In 2023 with help from Waikato Regional Council and Riverwatch, three mighty Waka water monitoring systems have been installed in farm waterways near Tatuanui to measure the impact the Carex spp. plantings are having on water quality. The three waka are in the Te Puninga, and Donald Streams and one in the Waiharakeke Stream. The two in small streams are part of the Carex spp. trials, which have also had eDNA testing done and electro fish sampling undertaken to get a baseline understanding of what is living in our waterways. The Waiharakeke one is to get some baseline data from the wider catchment. All wakas need time to see the effects of seasons, weather events and other variable events. These waka measure pH, temperature, turbidity, conductivity and dissolved oxygen. These waka will serve to build a picture of the tributary waterways in our sub-catchment (Waiharakeke) of the Piako. This will also help to start getting our catchment community aware of the terminology of water sampling including what terms like DO and turbidity mean and how we can mitigate them.

Te Miro Pest Control: A Community Effort to Restore Native Wildlife

About Four Years Ago: The Beginning of Te Miro Pest Control

In Te Miro, a small but dedicated community gathered to discuss the potential for pest control in the Waterworks Road Reserve. The initial consensus was to go toxin-free due to public concerns and the area's status as a water reserve. However, John Innes, a noted ecologist, warned that no community group had successfully reduced the rat trapping index below 10% without the use of toxins.

Fortnightly Trap Clearing and the Challenge of Rat Control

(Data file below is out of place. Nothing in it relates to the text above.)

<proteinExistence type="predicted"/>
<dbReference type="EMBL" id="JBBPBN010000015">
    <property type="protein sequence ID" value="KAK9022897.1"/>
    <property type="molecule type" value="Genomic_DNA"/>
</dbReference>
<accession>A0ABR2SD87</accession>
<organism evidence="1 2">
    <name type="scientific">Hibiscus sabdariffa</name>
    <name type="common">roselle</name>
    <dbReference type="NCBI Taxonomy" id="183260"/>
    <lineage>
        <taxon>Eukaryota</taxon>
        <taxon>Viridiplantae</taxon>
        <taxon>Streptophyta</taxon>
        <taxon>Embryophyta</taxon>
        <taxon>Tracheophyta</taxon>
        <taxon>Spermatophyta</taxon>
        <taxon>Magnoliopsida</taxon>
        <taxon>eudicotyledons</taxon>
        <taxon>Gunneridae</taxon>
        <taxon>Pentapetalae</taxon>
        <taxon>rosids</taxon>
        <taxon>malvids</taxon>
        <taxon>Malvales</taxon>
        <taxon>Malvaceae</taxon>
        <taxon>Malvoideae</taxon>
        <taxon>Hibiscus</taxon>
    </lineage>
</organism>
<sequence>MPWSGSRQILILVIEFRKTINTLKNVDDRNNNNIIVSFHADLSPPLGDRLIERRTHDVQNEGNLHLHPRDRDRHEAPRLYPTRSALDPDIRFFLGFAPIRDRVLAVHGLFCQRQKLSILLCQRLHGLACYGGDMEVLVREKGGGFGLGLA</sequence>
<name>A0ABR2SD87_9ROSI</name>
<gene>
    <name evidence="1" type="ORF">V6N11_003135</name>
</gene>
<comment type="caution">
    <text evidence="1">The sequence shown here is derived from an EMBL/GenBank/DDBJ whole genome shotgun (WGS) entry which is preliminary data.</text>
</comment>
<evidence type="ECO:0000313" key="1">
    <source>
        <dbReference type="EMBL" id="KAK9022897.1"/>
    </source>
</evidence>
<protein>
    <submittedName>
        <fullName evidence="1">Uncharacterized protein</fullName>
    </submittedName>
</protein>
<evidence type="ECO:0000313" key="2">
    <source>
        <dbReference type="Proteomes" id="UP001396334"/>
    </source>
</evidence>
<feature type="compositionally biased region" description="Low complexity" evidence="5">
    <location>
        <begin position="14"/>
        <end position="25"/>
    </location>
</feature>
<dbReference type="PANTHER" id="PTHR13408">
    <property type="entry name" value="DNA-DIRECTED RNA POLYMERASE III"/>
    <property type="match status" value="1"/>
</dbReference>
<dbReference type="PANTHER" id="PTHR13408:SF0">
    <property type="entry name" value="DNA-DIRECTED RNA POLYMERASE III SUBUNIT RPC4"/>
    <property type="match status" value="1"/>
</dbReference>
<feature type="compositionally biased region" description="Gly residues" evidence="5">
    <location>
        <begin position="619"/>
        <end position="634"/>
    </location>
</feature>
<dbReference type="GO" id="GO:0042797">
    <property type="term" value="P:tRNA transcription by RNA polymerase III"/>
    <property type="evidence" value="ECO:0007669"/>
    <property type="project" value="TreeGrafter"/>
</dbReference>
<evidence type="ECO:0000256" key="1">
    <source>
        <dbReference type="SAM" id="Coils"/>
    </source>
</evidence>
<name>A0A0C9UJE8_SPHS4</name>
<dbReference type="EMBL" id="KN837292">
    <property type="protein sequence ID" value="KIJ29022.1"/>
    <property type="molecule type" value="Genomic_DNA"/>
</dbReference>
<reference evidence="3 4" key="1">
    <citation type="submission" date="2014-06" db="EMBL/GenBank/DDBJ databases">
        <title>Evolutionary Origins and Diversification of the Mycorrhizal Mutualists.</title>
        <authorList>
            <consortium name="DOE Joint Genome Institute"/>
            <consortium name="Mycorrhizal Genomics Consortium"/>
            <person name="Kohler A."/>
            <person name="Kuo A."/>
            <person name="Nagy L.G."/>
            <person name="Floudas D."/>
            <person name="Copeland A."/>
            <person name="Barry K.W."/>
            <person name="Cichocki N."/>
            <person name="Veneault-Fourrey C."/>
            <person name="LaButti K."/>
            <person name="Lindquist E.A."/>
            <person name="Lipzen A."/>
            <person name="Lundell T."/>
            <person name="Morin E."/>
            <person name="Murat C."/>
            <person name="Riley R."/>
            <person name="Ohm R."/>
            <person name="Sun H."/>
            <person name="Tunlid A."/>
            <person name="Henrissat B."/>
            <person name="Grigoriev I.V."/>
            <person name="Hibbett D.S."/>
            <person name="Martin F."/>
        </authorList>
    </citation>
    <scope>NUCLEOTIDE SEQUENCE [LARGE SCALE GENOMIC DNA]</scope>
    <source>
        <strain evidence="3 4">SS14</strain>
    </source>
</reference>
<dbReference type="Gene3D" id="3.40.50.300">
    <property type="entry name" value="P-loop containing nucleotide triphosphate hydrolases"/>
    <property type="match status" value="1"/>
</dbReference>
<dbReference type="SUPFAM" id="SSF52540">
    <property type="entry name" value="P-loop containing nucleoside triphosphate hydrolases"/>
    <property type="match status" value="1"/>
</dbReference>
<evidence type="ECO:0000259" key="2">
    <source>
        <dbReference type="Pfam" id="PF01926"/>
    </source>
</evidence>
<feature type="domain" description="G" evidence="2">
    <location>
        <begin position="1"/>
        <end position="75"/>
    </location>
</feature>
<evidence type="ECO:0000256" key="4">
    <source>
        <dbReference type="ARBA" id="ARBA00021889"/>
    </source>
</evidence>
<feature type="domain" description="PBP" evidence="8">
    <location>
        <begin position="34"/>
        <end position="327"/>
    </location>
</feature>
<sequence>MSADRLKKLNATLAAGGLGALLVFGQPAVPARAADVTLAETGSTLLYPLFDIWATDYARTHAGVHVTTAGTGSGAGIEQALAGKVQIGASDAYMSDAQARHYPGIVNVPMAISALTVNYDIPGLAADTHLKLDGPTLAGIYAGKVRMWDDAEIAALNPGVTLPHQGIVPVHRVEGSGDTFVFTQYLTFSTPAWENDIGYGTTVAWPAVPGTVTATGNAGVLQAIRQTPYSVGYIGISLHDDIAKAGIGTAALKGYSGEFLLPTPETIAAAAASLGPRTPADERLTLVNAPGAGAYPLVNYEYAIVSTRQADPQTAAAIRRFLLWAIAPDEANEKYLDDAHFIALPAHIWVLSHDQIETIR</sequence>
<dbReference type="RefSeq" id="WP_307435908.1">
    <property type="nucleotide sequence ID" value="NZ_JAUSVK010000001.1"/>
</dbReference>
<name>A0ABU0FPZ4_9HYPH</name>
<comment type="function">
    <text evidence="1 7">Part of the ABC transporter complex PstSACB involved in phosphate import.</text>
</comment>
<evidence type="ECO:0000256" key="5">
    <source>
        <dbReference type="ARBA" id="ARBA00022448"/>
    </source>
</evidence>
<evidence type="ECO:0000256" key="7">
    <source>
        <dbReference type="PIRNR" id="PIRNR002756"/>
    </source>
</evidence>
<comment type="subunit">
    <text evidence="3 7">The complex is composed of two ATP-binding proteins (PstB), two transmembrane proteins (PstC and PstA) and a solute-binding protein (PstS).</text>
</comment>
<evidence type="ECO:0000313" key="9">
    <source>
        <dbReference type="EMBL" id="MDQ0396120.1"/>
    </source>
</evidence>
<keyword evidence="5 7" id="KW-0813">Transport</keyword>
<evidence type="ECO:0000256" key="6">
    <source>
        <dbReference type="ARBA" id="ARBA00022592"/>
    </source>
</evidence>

The community committed to clearing traps every fortnight, with some members even doing it more frequently. Our Groups diligently monitored the rat trapping footprint indexes, and Trap NZ provided a summary of the trap numbers. The Waikato Regional Council (WRC) supported the effort by providing grid coordinates and advice on trap installation.

The trap setup included:

  • Two Victors at every 75x75m location.
  • DOC200s and Trapinators for possums at every third location, every third row, or every 225m.

This extensive network targeted not only rats but also stoats, ferrets, weasels, hedgehogs, and rabbits.

Initial Bird Counts and Observations

Catherine Hay conducted bird counts, but the results were discouraging, with not much worth counting initially. However, some species like fantails, kereru, tui, and ruru were occasionally observed. Despite the efforts, there was a strong feeling that bird life had not significantly increased. The community’s efforts were suppressing rat populations but not sufficiently enough to allow birds to fledge successfully.

Expert Advice and the Introduction of Toxins

Expert advice suggested that toxins were necessary to achieve the desired ecological balance and support native bird breeding. Acknowledging this, the Matamata-Piako District Council (MPDC) funded the purchase of 286 Philproof mini bait stations, providing enough resources for one bait drop.

Future Plans: Increasing the Frequency of Bait Drops

The community plans to conduct up to four bait drops per season, informed by pre- and post-footprint tracking. They anticipate carrying out bait drops every 6-8 weeks, depending on the tracking results. The focus is on using Pindone rat pellets, which are sub-lethal to possums, to ensure a targeted approach.